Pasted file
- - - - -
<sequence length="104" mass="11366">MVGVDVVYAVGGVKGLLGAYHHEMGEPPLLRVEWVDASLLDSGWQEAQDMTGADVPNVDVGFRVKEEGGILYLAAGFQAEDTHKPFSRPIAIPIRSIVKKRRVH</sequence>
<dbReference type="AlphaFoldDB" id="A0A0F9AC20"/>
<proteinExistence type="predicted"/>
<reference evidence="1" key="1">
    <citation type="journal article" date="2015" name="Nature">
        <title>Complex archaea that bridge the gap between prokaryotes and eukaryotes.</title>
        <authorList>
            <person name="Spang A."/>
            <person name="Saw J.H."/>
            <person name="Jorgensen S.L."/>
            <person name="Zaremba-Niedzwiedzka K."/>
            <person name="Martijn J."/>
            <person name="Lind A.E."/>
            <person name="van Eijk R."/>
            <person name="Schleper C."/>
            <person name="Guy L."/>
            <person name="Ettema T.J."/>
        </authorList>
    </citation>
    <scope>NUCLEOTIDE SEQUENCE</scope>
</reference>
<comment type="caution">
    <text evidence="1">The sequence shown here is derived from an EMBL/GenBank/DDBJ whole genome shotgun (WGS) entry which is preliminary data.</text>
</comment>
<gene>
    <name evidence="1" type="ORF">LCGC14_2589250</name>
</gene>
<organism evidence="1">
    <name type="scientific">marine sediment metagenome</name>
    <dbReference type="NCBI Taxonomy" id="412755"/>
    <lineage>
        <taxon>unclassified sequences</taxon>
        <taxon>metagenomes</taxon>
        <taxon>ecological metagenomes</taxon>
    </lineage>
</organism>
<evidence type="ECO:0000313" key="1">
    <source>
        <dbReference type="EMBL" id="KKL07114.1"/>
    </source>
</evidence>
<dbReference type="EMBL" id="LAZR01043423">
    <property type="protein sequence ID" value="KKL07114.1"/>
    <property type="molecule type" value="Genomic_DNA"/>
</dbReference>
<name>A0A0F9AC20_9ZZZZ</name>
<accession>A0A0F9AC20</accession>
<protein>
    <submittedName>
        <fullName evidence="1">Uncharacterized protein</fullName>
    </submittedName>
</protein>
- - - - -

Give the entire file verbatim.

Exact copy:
<sequence length="104" mass="11366">MVGVDVVYAVGGVKGLLGAYHHEMGEPPLLRVEWVDASLLDSGWQEAQDMTGADVPNVDVGFRVKEEGGILYLAAGFQAEDTHKPFSRPIAIPIRSIVKKRRVH</sequence>
<dbReference type="AlphaFoldDB" id="A0A0F9AC20"/>
<proteinExistence type="predicted"/>
<reference evidence="1" key="1">
    <citation type="journal article" date="2015" name="Nature">
        <title>Complex archaea that bridge the gap between prokaryotes and eukaryotes.</title>
        <authorList>
            <person name="Spang A."/>
            <person name="Saw J.H."/>
            <person name="Jorgensen S.L."/>
            <person name="Zaremba-Niedzwiedzka K."/>
            <person name="Martijn J."/>
            <person name="Lind A.E."/>
            <person name="van Eijk R."/>
            <person name="Schleper C."/>
            <person name="Guy L."/>
            <person name="Ettema T.J."/>
        </authorList>
    </citation>
    <scope>NUCLEOTIDE SEQUENCE</scope>
</reference>
<comment type="caution">
    <text evidence="1">The sequence shown here is derived from an EMBL/GenBank/DDBJ whole genome shotgun (WGS) entry which is preliminary data.</text>
</comment>
<gene>
    <name evidence="1" type="ORF">LCGC14_2589250</name>
</gene>
<organism evidence="1">
    <name type="scientific">marine sediment metagenome</name>
    <dbReference type="NCBI Taxonomy" id="412755"/>
    <lineage>
        <taxon>unclassified sequences</taxon>
        <taxon>metagenomes</taxon>
        <taxon>ecological metagenomes</taxon>
    </lineage>
</organism>
<evidence type="ECO:0000313" key="1">
    <source>
        <dbReference type="EMBL" id="KKL07114.1"/>
    </source>
</evidence>
<dbReference type="EMBL" id="LAZR01043423">
    <property type="protein sequence ID" value="KKL07114.1"/>
    <property type="molecule type" value="Genomic_DNA"/>
</dbReference>
<name>A0A0F9AC20_9ZZZZ</name>
<accession>A0A0F9AC20</accession>
<protein>
    <submittedName>
        <fullName evidence="1">Uncharacterized protein</fullName>
    </submittedName>
</protein>